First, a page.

holding that incidents were sufficiently similar for admission when all three involved burglary in the early hours of the morning; entry was made through either an unlocked window or an unlocked glass door; the culprit took small items, such as jewelry, money and guns; no fingerprints were left because the intruder wore gloves; a hat was pulled down to conceal the intruder's identity; each involved a forcible sexual assault on the wife at gunpoint and a threat of harm to other members of the family; and the crimes occurred within a 6–month period, in a common geographical areaSummary of this case from Brittain v. State
SUBMITTED APRIL 12, 1974.
DECIDED JUNE 18, 1974.
Rape. DeKalb Superior Court. Before Judge Peeler.
Michael J. Kovacich, for appellant.
Richard Bell, District Attorney, Edward H. Kellogg, Jr., for appellee.
This appeal is from convictions and sentences of appellant after a trial in DeKalb Superior Court for the offenses of rape, armed robbery and burglary. Two life imprisonment sentences and a sentence of 20 years, to run consecutively with each other, were imposed in the trial court for these crimes.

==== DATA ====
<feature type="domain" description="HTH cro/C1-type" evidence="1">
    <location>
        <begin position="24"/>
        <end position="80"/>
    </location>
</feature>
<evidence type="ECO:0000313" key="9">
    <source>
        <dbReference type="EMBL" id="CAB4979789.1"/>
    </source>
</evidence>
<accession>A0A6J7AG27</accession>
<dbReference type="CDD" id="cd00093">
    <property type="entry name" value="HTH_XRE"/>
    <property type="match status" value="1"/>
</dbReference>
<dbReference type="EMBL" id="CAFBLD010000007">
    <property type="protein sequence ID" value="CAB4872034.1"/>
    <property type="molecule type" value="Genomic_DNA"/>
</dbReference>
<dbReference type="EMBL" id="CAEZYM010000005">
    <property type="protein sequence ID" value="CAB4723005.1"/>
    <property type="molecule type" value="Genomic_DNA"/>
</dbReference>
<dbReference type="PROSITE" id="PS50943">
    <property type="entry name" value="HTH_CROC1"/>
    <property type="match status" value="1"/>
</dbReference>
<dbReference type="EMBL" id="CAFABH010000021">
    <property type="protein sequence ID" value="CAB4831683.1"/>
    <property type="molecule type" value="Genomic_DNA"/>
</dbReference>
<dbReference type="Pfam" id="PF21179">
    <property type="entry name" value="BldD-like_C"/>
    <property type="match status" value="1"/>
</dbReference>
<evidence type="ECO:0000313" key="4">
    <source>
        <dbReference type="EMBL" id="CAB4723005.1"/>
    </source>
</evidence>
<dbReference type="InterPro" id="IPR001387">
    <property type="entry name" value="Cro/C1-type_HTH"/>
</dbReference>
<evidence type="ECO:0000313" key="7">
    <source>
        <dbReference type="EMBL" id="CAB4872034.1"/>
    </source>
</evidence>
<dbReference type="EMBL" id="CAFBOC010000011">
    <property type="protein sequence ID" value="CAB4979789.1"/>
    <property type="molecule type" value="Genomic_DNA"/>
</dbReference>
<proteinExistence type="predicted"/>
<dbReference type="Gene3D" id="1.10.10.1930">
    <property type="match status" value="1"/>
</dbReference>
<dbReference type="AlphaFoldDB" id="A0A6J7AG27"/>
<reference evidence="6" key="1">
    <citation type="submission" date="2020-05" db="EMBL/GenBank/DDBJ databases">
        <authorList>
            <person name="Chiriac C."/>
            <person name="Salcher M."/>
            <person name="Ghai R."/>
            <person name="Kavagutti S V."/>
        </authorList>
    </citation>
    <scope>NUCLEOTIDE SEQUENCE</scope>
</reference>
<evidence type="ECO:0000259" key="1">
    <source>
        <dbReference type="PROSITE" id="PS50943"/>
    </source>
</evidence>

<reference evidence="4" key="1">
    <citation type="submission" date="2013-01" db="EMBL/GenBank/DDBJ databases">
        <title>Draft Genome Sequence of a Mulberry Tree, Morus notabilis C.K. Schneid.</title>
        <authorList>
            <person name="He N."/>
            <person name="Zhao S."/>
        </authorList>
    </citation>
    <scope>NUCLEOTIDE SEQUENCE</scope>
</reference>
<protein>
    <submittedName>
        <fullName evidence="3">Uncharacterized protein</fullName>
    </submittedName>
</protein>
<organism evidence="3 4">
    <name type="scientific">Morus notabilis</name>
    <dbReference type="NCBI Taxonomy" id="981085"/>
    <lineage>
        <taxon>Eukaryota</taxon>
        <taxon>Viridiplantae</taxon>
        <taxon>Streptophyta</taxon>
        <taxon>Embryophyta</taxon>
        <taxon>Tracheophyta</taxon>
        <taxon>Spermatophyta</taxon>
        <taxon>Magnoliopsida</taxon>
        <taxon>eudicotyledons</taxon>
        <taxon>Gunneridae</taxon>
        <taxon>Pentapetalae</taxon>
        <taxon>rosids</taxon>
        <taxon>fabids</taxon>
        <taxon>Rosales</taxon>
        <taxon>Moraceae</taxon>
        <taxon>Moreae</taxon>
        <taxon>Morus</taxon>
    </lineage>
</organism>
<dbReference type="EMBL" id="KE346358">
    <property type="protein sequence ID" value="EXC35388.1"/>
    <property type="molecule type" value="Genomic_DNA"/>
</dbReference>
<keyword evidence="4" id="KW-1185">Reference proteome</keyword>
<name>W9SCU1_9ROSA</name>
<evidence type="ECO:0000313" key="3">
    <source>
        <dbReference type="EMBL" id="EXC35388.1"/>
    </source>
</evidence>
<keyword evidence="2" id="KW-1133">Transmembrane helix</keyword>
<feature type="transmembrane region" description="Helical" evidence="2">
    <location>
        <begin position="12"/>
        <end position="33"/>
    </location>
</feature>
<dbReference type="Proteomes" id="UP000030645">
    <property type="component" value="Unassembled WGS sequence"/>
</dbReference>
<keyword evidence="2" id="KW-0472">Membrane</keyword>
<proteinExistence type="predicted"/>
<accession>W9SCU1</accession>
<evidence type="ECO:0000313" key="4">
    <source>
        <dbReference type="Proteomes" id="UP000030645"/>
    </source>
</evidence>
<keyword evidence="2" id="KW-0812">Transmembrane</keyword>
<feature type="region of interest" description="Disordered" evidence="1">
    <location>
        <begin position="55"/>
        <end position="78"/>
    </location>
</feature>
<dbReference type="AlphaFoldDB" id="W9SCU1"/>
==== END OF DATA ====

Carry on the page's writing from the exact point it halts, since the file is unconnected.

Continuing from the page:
The transcript of evidence reveals that at approximately 7:30 a. m. on January 22, 1973, the prosecutrix was awakened in her home in DeKalb County by the barking of the family dog, and as she opened her eyes she saw a black man standing beside her bed with a gun. He threatened harm to her small children if she failed to remain quiet. He then asked where the family kept its money and guns. She replied the family kept no guns and that the only money available was pocket change in her pocketbook. The man then stated he had already taken the money in the pocketbook and pushed the prosecutrix with the gun from the bedroom through the hall and into the den. Again the intruder demanded money and guns, and the prosecutrix, in an effort to comply, stated there was some change in her children's bank. Appellant then replied, "I'm not going through all this for that change," whereupon he demanded the victim to remove her nightgown. When she resisted, her children were again threatened and she was forced to disrobe. She was forced to lie on the floor with her gown over her face while the intruder, holding the gun on her, committed a sexual assault upon her. He then left with the victim's billfold, which had been taken from her pocketbook before she was awakened, and it contained $12 and several credit cards. Appellant was identified by the victim at a subsequent police lineup following his arrest for another crime unrelated to the present case. After appellant was indicted, tried before a jury and convicted of the present offenses, his motion for a new trial was overruled and that ruling is enumerated as error, along with other alleged errors in the trial court.